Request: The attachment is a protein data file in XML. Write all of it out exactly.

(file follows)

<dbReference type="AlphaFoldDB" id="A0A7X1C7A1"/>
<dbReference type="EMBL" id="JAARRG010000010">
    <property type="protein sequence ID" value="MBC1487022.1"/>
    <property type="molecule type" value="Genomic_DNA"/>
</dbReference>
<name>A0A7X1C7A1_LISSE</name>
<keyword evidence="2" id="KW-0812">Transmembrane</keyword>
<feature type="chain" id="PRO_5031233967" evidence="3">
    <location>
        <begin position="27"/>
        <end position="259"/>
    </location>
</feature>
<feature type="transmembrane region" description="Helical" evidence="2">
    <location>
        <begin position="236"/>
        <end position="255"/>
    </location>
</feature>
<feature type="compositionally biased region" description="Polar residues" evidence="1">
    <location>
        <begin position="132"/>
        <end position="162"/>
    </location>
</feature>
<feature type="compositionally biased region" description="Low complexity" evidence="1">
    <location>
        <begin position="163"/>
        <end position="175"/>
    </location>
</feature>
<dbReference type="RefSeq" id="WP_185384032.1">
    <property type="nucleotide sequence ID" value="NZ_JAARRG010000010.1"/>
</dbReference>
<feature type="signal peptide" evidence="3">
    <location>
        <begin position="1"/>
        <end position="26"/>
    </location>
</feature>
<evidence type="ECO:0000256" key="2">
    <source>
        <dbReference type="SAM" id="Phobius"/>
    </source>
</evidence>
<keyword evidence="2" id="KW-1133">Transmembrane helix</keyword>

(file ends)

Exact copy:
<dbReference type="AlphaFoldDB" id="A0A7X1C7A1"/>
<dbReference type="EMBL" id="JAARRG010000010">
    <property type="protein sequence ID" value="MBC1487022.1"/>
    <property type="molecule type" value="Genomic_DNA"/>
</dbReference>
<name>A0A7X1C7A1_LISSE</name>
<keyword evidence="2" id="KW-0812">Transmembrane</keyword>
<feature type="chain" id="PRO_5031233967" evidence="3">
    <location>
        <begin position="27"/>
        <end position="259"/>
    </location>
</feature>
<feature type="transmembrane region" description="Helical" evidence="2">
    <location>
        <begin position="236"/>
        <end position="255"/>
    </location>
</feature>
<feature type="compositionally biased region" description="Polar residues" evidence="1">
    <location>
        <begin position="132"/>
        <end position="162"/>
    </location>
</feature>
<feature type="compositionally biased region" description="Low complexity" evidence="1">
    <location>
        <begin position="163"/>
        <end position="175"/>
    </location>
</feature>
<dbReference type="RefSeq" id="WP_185384032.1">
    <property type="nucleotide sequence ID" value="NZ_JAARRG010000010.1"/>
</dbReference>
<feature type="signal peptide" evidence="3">
    <location>
        <begin position="1"/>
        <end position="26"/>
    </location>
</feature>
<evidence type="ECO:0000256" key="2">
    <source>
        <dbReference type="SAM" id="Phobius"/>
    </source>
</evidence>
<keyword evidence="2" id="KW-1133">Transmembrane helix</keyword>